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Médecine du travail du personnel hospitalier

Work history and mortality risks in 90,268 US radiological technologists

Auteur     Jason J. Liu
Auteur     D. Michal Freedman
Auteur     Mark P. Little
Auteur     Michele M. Doody
Auteur     Bruce H. Alexander
Auteur     Cari M. Kitahara
Auteur     Terrence Lee
Auteur     Preetha Rajaraman
Auteur     Jeremy S. Miller
Auteur     Diane M. Kampa
Auteur     Steven L. Simon
Auteur     Dale L. Preston
Auteur     Martha S. Linet
Volume     71
Numéro     12
Pages     819-835
Publication     Occupational and Environmental Medicine
ISSN     1470-7926
Date     Dec 2014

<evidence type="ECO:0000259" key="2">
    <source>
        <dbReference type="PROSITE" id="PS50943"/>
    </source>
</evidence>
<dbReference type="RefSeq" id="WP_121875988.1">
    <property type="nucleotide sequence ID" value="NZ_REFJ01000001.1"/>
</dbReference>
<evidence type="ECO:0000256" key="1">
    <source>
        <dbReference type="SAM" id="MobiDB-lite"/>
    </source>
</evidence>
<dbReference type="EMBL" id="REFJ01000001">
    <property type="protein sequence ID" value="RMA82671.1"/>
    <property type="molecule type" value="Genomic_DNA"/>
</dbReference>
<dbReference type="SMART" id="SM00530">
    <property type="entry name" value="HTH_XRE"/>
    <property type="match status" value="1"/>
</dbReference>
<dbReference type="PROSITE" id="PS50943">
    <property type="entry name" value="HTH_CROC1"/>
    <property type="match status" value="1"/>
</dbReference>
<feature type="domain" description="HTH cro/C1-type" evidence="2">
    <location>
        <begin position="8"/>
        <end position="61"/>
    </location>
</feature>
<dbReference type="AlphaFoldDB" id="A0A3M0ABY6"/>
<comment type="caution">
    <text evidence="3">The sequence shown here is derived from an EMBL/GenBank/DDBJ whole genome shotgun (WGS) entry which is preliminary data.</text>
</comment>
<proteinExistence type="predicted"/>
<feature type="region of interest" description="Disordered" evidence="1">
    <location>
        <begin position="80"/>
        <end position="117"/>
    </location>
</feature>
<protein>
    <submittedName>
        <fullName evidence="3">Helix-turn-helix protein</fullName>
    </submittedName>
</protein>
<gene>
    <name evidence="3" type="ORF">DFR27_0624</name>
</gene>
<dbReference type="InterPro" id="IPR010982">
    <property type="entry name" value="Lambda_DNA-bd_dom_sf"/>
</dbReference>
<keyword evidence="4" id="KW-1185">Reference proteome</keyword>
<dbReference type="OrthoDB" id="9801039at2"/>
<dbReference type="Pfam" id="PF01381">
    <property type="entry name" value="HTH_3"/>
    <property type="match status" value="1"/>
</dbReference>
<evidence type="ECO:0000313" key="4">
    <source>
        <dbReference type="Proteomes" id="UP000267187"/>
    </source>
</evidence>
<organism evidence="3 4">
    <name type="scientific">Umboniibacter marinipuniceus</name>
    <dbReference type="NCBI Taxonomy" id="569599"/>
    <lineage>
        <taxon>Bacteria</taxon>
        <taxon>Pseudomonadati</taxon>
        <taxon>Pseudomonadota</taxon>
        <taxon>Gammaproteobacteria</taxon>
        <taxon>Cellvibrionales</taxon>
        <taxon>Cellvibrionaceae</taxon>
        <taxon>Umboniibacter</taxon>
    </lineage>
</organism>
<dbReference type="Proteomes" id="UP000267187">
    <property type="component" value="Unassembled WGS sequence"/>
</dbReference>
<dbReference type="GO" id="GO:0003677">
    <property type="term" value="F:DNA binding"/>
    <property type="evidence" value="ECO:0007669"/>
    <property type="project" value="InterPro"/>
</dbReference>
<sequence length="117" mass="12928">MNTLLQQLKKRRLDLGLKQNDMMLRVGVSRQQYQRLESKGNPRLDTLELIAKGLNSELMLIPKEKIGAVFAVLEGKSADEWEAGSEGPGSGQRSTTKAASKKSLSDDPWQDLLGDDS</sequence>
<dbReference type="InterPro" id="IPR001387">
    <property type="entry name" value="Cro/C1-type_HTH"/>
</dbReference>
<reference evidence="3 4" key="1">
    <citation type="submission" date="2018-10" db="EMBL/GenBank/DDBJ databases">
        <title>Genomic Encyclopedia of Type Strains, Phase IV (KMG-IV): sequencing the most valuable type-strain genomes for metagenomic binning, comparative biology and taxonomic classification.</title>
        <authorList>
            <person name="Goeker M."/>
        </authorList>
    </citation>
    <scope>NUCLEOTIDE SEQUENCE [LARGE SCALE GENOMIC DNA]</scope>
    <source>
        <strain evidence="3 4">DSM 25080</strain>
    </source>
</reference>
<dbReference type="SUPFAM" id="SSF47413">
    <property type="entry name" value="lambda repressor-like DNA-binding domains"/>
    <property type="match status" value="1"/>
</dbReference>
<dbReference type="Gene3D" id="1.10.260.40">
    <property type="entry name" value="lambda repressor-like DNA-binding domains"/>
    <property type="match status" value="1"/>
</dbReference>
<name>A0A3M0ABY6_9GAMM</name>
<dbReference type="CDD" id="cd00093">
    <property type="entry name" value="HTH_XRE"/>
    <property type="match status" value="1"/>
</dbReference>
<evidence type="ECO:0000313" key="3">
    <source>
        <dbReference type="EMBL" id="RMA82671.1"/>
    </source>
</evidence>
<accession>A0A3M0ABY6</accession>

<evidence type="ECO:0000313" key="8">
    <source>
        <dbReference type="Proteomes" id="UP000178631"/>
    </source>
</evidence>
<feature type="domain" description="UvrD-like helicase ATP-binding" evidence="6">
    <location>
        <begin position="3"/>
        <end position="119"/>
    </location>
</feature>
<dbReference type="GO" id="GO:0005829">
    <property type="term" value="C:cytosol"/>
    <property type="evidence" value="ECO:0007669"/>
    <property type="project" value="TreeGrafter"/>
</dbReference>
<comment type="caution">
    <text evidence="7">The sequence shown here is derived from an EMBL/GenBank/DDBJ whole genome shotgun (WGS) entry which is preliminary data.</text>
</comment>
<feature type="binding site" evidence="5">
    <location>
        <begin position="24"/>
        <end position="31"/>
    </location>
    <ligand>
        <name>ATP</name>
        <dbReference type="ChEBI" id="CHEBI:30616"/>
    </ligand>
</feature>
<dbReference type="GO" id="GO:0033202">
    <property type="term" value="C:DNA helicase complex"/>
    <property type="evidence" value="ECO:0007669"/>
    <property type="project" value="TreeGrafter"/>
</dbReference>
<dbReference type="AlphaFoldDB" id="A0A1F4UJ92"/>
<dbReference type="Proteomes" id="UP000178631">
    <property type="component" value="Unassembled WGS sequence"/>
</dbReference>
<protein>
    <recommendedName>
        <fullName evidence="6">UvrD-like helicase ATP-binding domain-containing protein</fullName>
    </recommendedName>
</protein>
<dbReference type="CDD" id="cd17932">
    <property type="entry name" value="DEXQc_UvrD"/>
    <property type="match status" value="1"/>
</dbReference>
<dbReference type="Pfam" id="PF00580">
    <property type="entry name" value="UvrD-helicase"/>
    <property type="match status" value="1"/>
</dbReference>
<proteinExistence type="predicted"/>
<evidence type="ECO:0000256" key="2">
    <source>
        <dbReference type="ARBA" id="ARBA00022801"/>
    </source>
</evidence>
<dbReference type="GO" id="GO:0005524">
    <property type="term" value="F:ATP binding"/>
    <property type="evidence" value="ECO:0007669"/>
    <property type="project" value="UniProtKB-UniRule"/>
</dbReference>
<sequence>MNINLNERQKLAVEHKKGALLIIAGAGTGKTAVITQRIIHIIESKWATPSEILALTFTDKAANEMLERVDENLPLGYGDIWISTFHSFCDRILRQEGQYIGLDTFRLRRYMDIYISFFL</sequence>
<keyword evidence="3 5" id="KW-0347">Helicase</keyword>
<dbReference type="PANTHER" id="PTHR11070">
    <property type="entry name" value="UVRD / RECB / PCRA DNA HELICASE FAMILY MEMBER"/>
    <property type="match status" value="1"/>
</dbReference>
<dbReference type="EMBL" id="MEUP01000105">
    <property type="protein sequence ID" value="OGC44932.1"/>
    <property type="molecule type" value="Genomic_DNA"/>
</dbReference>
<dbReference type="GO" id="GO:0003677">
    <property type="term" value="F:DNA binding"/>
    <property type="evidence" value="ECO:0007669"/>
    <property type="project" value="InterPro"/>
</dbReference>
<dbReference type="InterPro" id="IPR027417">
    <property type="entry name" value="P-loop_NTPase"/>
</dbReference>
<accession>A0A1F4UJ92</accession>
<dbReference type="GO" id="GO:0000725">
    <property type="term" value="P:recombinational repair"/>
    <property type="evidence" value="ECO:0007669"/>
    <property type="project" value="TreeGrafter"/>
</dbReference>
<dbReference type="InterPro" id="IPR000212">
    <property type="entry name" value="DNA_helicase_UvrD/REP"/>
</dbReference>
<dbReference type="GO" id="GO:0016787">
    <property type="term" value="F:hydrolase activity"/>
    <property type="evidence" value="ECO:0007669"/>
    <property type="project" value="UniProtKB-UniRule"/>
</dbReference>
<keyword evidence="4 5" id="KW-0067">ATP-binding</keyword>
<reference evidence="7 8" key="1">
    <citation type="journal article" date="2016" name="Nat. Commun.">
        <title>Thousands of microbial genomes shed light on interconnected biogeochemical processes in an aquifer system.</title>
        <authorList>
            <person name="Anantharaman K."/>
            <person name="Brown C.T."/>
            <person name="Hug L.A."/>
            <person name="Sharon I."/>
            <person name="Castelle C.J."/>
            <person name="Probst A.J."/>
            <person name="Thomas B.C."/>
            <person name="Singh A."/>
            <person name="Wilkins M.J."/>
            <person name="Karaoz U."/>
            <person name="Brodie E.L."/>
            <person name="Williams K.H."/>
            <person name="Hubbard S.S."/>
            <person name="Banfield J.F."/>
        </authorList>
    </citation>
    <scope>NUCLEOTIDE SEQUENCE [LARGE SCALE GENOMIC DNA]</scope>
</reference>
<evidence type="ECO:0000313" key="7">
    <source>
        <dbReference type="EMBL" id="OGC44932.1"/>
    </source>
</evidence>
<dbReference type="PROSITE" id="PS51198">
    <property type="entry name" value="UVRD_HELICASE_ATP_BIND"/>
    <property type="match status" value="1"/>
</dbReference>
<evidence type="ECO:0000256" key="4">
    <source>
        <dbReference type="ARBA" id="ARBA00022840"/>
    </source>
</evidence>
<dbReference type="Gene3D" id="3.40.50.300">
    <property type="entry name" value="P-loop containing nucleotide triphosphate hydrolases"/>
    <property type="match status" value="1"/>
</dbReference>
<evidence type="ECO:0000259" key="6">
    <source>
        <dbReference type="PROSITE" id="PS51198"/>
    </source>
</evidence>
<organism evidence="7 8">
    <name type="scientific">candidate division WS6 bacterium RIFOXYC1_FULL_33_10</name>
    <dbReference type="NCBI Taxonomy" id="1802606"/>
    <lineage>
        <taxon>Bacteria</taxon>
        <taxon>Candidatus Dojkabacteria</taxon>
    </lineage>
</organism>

Résumé     OBJECTIVES: There have been few studies of work history and mortality risks in medical radiation workers. We expanded by 11 years and more outcomes our previous study of mortality risks and work history, a proxy for radiation exposure. METHODS: Using Cox proportional hazards models, we estimated mortality risks according to questionnaire work history responses from 1983 to 1989 through 2008 by 90,268 US radiological technologists. We controlled for potential confounding by age, birth year, smoking history, body mass index, race and gender. RESULTS: There were 9566 deaths (3329 cancer and 3020 circulatory system diseases). Mortality risks increased significantly with earlier year began working for female breast (p trend=0.01) and stomach cancers (p trend=0.01), ischaemic heart (p trend=0.03) and cerebrovascular diseases (p trend=0.02). The significant trend with earlier year first worked was strongly apparent for breast cancer during baseline through 1997, but not 1998-2008. Risks were similar in the two periods for circulatory diseases. Radiological technologists working ≥5 years before 1950 had elevated mortality from breast cancer (HR=2.05, 95% CI 1.27 to 3.32), leukaemia (HR=2.57, 95% CI 0.96 to 6.68), ischaemic heart disease (HR=1.13, 95% CI 0.96 to 1.33) and cerebrovascular disease (HR=1.28, 95% CI 0.97 to 1.69). No other work history factors were consistently associated with mortality risks from specific cancers or circulatory diseases, or other conditions. CONCLUSIONS: Radiological technologists who began working in early periods and for more years before 1950 had increased mortality from a few cancers and some circulatory system diseases, likely reflecting higher occupational radiation exposures in the earlier years.

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